The amplitude of the H-reflex increases chronically after incomplete SCI and is associated with the development of exaggerated hindlimb reflexes. Although the mechanism for this increased H-reflex is not clear, previous studies have shown that pharmacological activation of the 5-HT2 receptors (5-HT2R) can potentiate the monosynaptic reflex. This study tested the hypothesis that increased expression of 5-HT2R on motoneurons is involved in increased H-reflex amplitude after a standardized clinically relevant contusive SCI. Adult female rats were subjected to contusion, complete surgical transection, or a T8 laminectomy only. At 4 weeks after surgery, H-reflex recordings from the hindpaw plantar muscles of contused rats showed twice the amplitude of that in laminectomy controls or transected rats. To probe the role of 5-HT2R in this increased amplitude, dose-response studies were done with the selective antagonists mianserin or LY53857 and the 5-HT2R agonist (±)-1-(2,5-Dimethoxy-4-iodophenyl)-2-aminopropane hydrochloride (DOI). The drugs were intrathecally infused into the lumbar cord while recording the H-reflex. Mianserin did not have any significant effects on the H-reflex after transection, consistent with the loss of distal serotonergic innervation. After contusion, both 5-HT2R antagonists reduced the H-reflex reflex amplitude with a significantly higher ID50 compared to the uninjured controls. The 5-HT2R agonist DOI significantly increased reflex amplitude in contused but not control rats. Furthermore, while 5-HT immunoreactivity was similar, contused rats displayed increased 5-HT2AR immunoreactivity in plantar muscle motoneurons compared to uninjured controls. We conclude that increased expression of 5-HT2R is likely to be involved in the enhanced H-reflex that develops after contusive SCI.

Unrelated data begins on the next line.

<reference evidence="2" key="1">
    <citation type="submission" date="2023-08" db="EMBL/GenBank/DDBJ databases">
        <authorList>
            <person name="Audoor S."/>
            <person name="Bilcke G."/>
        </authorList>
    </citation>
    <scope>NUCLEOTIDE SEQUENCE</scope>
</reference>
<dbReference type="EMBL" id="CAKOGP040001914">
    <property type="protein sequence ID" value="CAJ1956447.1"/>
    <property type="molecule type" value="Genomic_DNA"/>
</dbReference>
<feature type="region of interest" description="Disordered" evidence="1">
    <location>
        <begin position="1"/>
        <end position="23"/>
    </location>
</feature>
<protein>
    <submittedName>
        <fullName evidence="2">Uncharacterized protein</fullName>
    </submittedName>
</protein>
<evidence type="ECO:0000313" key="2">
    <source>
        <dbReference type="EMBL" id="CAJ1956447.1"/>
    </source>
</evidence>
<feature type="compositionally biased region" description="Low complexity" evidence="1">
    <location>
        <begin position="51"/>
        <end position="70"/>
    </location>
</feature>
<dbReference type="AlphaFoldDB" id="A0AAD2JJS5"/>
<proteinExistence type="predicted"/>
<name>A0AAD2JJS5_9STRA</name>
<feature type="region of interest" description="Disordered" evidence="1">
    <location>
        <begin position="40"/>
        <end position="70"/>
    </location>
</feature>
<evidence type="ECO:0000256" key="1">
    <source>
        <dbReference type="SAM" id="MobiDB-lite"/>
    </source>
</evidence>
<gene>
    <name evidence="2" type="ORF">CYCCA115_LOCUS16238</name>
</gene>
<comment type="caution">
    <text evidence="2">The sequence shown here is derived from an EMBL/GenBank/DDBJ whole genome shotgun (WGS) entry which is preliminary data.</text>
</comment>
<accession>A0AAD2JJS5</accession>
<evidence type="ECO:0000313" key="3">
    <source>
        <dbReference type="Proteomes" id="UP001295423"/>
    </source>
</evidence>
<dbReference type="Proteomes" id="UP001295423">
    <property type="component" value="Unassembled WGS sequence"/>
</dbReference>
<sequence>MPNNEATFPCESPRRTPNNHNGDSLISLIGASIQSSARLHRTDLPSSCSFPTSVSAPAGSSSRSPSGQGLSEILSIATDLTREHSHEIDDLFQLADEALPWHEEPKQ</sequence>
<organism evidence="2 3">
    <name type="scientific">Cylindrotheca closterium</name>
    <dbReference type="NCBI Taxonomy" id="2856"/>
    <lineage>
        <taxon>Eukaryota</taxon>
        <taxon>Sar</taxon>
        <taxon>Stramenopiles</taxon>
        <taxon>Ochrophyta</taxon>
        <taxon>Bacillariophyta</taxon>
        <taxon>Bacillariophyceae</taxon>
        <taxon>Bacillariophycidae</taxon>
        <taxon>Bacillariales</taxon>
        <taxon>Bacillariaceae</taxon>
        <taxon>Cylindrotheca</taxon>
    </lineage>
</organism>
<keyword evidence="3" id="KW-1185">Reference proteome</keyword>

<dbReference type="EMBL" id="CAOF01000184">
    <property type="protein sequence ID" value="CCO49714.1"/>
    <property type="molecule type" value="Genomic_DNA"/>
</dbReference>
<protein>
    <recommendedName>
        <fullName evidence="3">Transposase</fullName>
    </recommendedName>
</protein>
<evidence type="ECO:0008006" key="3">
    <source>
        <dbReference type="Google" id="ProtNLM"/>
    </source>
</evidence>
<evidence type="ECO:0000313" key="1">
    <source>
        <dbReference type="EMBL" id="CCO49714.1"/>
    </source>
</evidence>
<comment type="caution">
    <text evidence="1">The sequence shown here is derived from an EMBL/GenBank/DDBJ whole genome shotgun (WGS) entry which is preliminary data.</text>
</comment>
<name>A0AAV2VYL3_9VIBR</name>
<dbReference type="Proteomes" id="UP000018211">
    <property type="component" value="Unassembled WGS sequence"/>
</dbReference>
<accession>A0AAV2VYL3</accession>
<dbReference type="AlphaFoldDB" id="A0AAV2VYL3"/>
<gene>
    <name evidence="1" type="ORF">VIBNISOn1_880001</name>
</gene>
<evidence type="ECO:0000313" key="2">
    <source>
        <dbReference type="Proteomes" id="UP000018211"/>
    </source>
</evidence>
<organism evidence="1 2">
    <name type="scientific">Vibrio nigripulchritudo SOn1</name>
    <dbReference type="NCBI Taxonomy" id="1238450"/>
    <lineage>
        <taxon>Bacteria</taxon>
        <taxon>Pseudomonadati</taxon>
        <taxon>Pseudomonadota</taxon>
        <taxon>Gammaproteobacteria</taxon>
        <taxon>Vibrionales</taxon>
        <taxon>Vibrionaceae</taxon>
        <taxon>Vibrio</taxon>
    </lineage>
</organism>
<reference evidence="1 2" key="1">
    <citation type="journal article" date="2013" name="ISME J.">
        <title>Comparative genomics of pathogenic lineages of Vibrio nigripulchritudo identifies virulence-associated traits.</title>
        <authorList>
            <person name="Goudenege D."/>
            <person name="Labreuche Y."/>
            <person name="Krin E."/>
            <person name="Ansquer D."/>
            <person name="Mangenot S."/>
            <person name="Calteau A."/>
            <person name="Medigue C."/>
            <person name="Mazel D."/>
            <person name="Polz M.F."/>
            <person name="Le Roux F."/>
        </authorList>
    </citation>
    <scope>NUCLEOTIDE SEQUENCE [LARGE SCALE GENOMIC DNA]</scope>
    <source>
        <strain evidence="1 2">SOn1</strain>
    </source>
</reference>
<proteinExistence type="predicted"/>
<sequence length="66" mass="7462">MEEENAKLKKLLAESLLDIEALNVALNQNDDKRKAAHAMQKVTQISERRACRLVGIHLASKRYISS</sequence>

- 5-HT receptor
- H-reflex pharmacology
- Lumbar spinal cord
- Monosynaptic Ia afferent reflex
ASJC Scopus subject areas